The invention may also be defined in terms of a method for multiplexing, amplifying and upconverting a plurality (N) of low-frequency input signals. Briefly, the method comprises the steps of inputting a plurality (N) of frequency-spacedhigh-frequency tones along a single input path into an amplifier structure; separating the N high-frequency tones to propagate along N separate transmission paths, using a plurality of narrowband structures; inputting N low-frequency input signals intothe amplifier structure; modulating the high-frequency tones with respective ones of the low-frequency signals, to provide N modulated high-frequency tones on separate transmission paths; and combining the N modulated high-frequency tones on a singleoutput path.
It will be appreciated from the foregoing summary that the present invention represents a significant advance in the field of multiplexed amplifiers and upconverters. In particular, the invention provides a greatly improved technique forconnecting large numbers of sensor signals to a receiver, with minimal dissipation of power. Other aspects and advantages of the invention will become apparent from the following more detailed description, considered in conjunction with the accompanyingdrawings.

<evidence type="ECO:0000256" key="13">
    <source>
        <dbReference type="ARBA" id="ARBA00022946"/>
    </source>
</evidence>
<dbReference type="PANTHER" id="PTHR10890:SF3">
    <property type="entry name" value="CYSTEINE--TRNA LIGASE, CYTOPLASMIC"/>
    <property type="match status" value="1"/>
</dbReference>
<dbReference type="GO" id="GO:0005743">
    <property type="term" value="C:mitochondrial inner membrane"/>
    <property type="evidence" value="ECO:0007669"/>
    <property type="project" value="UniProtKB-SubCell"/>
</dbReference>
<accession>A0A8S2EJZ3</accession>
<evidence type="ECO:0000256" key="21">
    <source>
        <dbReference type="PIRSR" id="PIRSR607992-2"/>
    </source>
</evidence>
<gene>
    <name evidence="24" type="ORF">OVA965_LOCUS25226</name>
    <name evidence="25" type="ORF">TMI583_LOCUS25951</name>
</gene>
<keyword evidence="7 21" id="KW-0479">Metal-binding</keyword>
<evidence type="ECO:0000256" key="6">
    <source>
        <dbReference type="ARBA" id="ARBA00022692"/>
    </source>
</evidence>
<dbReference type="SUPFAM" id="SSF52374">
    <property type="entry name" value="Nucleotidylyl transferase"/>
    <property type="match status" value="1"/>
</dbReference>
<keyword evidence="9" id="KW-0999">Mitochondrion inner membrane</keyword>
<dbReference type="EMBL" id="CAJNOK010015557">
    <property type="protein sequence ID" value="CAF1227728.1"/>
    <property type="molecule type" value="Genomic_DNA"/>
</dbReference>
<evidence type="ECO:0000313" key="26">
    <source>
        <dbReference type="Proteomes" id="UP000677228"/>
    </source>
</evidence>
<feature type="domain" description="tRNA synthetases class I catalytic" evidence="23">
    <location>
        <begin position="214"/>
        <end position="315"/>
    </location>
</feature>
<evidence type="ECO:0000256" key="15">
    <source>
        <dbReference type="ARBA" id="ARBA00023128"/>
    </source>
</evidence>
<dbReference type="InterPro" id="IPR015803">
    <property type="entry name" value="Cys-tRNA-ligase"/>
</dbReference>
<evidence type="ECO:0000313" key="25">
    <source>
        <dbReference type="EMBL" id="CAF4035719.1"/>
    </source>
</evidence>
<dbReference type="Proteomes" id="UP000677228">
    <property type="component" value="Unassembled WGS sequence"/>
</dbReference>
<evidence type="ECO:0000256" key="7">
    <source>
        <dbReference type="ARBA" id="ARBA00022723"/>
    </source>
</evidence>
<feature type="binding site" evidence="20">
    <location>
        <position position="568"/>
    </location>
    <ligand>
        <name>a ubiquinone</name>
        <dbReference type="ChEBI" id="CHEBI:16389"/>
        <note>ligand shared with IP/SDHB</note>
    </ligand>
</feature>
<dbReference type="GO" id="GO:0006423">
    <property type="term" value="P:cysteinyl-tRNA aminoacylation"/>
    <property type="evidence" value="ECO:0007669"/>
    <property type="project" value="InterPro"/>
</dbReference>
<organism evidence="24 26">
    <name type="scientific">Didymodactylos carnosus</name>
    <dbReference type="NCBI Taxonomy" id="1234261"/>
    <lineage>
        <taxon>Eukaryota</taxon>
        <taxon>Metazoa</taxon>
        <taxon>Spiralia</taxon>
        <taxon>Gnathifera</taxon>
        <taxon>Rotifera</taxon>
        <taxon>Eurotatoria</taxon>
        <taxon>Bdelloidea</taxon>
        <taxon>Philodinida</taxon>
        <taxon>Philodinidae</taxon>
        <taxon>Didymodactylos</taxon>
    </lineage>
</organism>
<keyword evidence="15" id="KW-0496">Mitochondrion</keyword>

BRIEF DESCRIPTION OF THE DRAWING
FIG. 1 is block diagram showing environment of the present invention.
FIG. 2 is a diagrammatic view of one embodiment of the present invention, in which multiple resonators are connected in parallel to perform parametric resonant upconversion.
FIG. 3 is a diagrammatic view of a ring resonator directional coupler used in another embodiment of the present invention.
FIG. 4 is a graph illustrating the performance of the ring resonator of FIG. 3.
FIG. 5 is a diagrammatic view of an embodiment of the present invention in which multiple ring resonators are cascaded to perform multi-channel parametric resonant upconversion.
DETAILED DESCRIPTION OF THE INVENTION
As shown in the drawings for purposes of illustration, the present invention is concerned with a multiplexer/amplifier structure that can multiplex the outputs of a large number of detector elements, and thereby dissipate very little power. Prior approaches to reducing power dissipation by multiplexing have been limited in the number of sensor pixels that can be multiplexed in one amplifier, and have been accordingly limited in their effectiveness.